It’s prudent to be careful how you move and orient your body when playing sport. This is the case for kids playing in their neighborhood as well as for professional athletes starring in Federation Internationale de Football Association (FIFA) matches. After all, you want to avoid activities that involve items that can hit a person’s head at high force.
Of course, football players use their heads routinely. It’s an iconic aspect of the game. But with more reports coming out about players getting concussion injuries on the pitch, scientists are researching how players get concussions and what can be done to minimize their risks.
Testing Footballs’ Impact Force in a Laboratory Setting
At Purdue University’s Engineering department, researchers have united through the Big Ten-Ivy League Traumatic Brain Injury Collaboration that involves multiple universities to help learn about sports-related concussions.
Engineers at the university have run tests on footballs to see how they might prevent players from getting dangerous concussion in football.
As much as 22% of football injuries are caused by concussions resulting from players using their heads to control where the ball goes during matches. That’s according to a new report based on recent tests now coming out of Purdue.
In Purdue’s lab, the engineers analyzed footballs by kicking them against a force plate. They looked at balls in sizes 4, 4.5, and 5. While adult professionals only use size 5 balls, the team at Purdue wanted to gather data on balls that children under the age of 12 use also. If there is a potential for injury that they can help address now, they want to see if their data can safeguard everyone and not just professionals.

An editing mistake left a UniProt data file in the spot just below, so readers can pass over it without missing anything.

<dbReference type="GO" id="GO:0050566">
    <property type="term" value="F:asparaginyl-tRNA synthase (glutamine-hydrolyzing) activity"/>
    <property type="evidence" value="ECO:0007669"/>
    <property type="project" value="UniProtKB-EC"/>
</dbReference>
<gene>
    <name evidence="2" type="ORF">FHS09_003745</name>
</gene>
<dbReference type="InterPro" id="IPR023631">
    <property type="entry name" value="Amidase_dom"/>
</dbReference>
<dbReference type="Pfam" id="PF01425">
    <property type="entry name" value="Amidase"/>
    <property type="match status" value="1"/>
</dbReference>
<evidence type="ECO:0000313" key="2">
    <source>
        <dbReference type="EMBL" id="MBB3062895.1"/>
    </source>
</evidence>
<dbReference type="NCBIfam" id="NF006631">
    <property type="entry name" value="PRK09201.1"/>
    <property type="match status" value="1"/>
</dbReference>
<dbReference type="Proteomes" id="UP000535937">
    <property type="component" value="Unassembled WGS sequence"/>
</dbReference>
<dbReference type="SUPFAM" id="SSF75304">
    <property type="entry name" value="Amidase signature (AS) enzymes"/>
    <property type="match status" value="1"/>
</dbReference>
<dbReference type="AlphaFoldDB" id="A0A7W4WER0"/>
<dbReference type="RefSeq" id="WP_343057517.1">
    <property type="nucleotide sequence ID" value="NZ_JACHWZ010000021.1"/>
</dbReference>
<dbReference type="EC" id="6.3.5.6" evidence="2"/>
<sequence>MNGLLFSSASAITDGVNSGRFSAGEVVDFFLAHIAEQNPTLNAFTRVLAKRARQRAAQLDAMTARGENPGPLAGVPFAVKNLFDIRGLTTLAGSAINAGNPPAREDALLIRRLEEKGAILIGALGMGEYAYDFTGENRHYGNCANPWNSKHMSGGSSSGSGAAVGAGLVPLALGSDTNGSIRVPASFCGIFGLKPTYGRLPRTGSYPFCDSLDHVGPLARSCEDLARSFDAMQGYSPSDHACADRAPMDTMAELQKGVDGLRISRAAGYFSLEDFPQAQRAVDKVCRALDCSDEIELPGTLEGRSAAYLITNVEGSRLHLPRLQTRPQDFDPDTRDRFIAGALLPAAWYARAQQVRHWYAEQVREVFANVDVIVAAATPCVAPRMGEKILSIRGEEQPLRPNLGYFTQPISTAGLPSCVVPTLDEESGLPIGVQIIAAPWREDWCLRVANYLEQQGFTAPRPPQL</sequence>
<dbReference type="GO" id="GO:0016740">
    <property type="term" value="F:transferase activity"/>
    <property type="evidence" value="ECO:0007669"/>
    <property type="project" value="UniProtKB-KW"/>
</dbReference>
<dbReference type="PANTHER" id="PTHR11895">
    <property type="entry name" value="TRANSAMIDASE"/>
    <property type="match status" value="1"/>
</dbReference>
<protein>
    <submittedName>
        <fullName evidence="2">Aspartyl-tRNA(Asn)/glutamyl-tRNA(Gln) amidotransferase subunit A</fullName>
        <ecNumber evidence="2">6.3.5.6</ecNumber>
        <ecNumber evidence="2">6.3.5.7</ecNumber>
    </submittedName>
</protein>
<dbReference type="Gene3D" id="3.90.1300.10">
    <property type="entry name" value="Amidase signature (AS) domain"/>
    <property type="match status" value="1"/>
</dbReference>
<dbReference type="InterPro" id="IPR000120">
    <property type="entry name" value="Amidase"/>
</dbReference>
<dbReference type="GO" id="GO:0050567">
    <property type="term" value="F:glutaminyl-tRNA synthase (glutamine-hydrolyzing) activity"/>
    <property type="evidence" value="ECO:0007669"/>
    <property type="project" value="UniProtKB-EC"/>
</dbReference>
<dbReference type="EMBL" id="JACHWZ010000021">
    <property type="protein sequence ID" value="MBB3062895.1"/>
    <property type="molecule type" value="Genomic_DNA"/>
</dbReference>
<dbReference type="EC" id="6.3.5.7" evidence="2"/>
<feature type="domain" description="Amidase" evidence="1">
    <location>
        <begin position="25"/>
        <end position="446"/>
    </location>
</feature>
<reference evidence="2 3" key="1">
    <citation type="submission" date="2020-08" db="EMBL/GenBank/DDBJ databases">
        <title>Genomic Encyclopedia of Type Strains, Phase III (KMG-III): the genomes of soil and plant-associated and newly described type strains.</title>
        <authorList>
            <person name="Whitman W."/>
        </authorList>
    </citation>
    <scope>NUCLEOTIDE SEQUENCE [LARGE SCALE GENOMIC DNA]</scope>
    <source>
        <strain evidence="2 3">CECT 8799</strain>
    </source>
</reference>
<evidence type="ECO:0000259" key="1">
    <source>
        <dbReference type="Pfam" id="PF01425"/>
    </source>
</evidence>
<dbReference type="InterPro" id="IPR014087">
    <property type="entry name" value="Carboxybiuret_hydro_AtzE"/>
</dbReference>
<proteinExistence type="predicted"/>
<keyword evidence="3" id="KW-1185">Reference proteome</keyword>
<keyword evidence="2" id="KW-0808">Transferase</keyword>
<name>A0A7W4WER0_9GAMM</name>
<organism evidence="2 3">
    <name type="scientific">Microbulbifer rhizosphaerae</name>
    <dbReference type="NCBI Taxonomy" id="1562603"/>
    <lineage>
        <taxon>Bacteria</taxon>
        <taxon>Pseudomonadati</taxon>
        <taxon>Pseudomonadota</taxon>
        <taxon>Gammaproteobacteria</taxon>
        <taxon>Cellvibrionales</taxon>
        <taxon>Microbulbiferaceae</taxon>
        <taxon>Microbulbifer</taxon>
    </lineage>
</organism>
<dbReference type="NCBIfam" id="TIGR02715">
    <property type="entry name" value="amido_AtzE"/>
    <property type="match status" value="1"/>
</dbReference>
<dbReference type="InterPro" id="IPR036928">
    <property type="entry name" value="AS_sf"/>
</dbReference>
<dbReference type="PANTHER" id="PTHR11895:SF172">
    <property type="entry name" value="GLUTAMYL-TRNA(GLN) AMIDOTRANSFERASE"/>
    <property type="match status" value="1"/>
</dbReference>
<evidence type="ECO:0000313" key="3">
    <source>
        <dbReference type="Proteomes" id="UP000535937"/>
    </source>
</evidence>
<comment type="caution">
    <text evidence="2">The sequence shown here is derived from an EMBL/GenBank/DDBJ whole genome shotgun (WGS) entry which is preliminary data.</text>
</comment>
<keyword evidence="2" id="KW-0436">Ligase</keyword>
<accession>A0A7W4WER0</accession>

A graduate student did a total of 600 kicks in the lab, with 50 kicks aimed at each sized ball, at four pressure settings ranging from 4 pounds per square inch to 16 psi.
Addressing the question of water absorption, the Purdue team submerged footballs underwater for 90 minutes, which is the period of games played under FIFA. Every 15 minutes, the researchers rotated the balls as they soaked, weighing them. It only took 15 minutes underwater for a football to exceed the maximum allowed weight under football regulations.
New Study Suggests Deflating Footballs to Safeguard Football Players
The engineers have determined that inflating footballs to the lower end of the ranges currently being enforced by FIFA and other sports governing groups will reduce the force of impact. Purdue’s engineers determined that lowering pressure might reduce the forces that can cause head injury by approximately 20%.
However, there are other considerations beyond slightly reducing their air pressure in footballs. For example, the researchers explain that environmental factors can make football more dangerous for head injuries. “If the ball has too high of a pressure, gets too waterlogged, or both, it actually turns into a weapon,” according to Eric Nauman, professor of mechanical engineering and biomedical engineering at Purdue. Nauman noted that “Heading that ball is like heading a brick.”
The FIFA rules about footballs do cover how high the pressure is when inflating them, their mass and size, but they only address the balls’ water absorption rates at the beginning of a match. Purdue’s researches are breaking ground by testing how different factors of footballs might have an impact on player’s neurophysiology.
A Future of Safer Football Games?
With a sport like football being such an important part of international culture, it’s no wonder that scientists are becoming concerned about the number of concussion in football injuries that players are suffering. By slightly deflating balls used in football, especially during rainy weather, perhaps we will see fewer head injuries.
It’s likely that more engineers and sports professionals will need to be involved in additional tests to get a better idea of the forces involved as footballs and heads collide.